Friday, July 6, 2012

Rising Above Consumerism



Many bookstores these days are required to carry more than just books in order to stay afloat as a store. You probably know that already - think of your last trip to one. What did you see? Probably cards, puzzles, stuffed animals, jewelry, bookmarks, book lights, and other little kitsch items.

It's when I'm receiving things like this, elbow-deep in price stickers and plastic and marketing, that I get disgusted at the consumerism and greed in our society.

Don't get me wrong; these things are not the bookstore's fault. It's a societal demand that results in bookstores stocking things like spidery head massagers and decks of literary-themed cards. But the fact remains that our society feels the need for these things. We give people useless gifts, so that we can give them something. We buy ourselves that new sweater or cool toy, not because we need it really, but because it's on sale and we want more - sometimes because we're enthralled with it at the moment, sometimes to fill a void, sometimes just to have it.

Working with so many cheap, useless things makes me think of other uselessness: Happy Meal toys that are treasured for an hour, then lost at the bottom of a massive wooden chest. Decorative knick knacks that accumulate dust in a corner. Clothing that we haven't worn in years, piled up in the closet - I have plenty of that myself.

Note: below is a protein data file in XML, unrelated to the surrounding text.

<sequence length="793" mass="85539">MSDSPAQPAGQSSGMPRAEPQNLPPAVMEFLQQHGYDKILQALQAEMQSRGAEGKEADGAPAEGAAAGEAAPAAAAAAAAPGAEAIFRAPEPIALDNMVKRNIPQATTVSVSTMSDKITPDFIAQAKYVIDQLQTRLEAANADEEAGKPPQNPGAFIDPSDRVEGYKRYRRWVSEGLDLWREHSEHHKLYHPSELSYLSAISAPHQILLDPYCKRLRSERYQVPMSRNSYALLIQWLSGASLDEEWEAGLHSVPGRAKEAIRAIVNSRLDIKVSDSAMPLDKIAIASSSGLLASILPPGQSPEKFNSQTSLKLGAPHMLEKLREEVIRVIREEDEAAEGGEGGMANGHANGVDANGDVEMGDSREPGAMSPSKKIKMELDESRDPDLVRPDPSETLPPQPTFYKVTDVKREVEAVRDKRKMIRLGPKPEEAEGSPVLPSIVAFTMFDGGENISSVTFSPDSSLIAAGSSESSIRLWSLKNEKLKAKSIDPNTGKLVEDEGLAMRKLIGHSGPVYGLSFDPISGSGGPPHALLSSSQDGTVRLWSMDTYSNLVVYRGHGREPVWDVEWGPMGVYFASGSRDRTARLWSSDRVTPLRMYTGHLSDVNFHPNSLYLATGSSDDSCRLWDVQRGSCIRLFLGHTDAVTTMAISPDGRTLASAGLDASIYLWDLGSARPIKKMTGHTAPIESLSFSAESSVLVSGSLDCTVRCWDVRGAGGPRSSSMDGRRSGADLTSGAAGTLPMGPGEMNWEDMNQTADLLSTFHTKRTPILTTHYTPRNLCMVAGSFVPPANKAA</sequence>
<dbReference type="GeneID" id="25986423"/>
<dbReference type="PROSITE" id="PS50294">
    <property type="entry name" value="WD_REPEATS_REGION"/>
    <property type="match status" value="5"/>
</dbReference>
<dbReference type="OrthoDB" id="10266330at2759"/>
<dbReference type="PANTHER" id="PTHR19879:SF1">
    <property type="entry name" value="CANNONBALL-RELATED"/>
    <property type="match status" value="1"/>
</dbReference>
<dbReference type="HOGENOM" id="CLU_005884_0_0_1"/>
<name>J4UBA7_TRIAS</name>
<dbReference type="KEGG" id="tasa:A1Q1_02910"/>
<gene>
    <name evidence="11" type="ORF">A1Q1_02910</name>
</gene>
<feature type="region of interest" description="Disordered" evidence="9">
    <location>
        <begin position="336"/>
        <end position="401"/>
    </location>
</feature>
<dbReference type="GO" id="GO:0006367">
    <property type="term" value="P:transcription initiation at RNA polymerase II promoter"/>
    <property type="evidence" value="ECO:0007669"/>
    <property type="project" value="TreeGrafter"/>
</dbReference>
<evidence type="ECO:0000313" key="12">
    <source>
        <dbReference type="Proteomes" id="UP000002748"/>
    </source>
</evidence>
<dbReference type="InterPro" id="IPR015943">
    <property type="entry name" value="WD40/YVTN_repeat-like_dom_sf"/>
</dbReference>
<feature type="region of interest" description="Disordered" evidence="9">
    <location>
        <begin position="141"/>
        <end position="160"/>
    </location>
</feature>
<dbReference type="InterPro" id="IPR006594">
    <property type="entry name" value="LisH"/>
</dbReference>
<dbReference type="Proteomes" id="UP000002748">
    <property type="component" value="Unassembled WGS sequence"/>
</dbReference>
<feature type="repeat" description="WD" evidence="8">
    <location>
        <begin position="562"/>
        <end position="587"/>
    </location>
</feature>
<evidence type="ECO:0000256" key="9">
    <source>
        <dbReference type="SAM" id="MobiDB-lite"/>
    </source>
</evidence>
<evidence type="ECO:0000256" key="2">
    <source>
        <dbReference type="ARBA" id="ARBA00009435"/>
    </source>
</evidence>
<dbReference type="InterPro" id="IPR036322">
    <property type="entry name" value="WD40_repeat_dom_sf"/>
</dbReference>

When you're at home this weekend, think about all the stuff you have that you don't really need. Does it make you happy to have it? If it doesn't bring you joy each time you see it, chances are you can live without it. Make a pile. Take it to Goodwill, or Salvation Army. Post it on your local Freecycle, and someone who needs it will come take it off your hands (and you'll be amazed at what people will take if it's free).

By the end of the weekend, you'll have less clutter and more room to enjoy the things that really matter to you. My junk corner includes yarn I'll never use, old candle holders, craft items that aren't my style. If someone else can use them, I'm happy to pass them on.

And then, I won't be reminded of our ridiculous society every time I look at them. I can enjoy a society of my own design, that doesn't require stuff in order to achieve happiness.

At least until I go back to work and am once again knee high in flotsam and jetsam.

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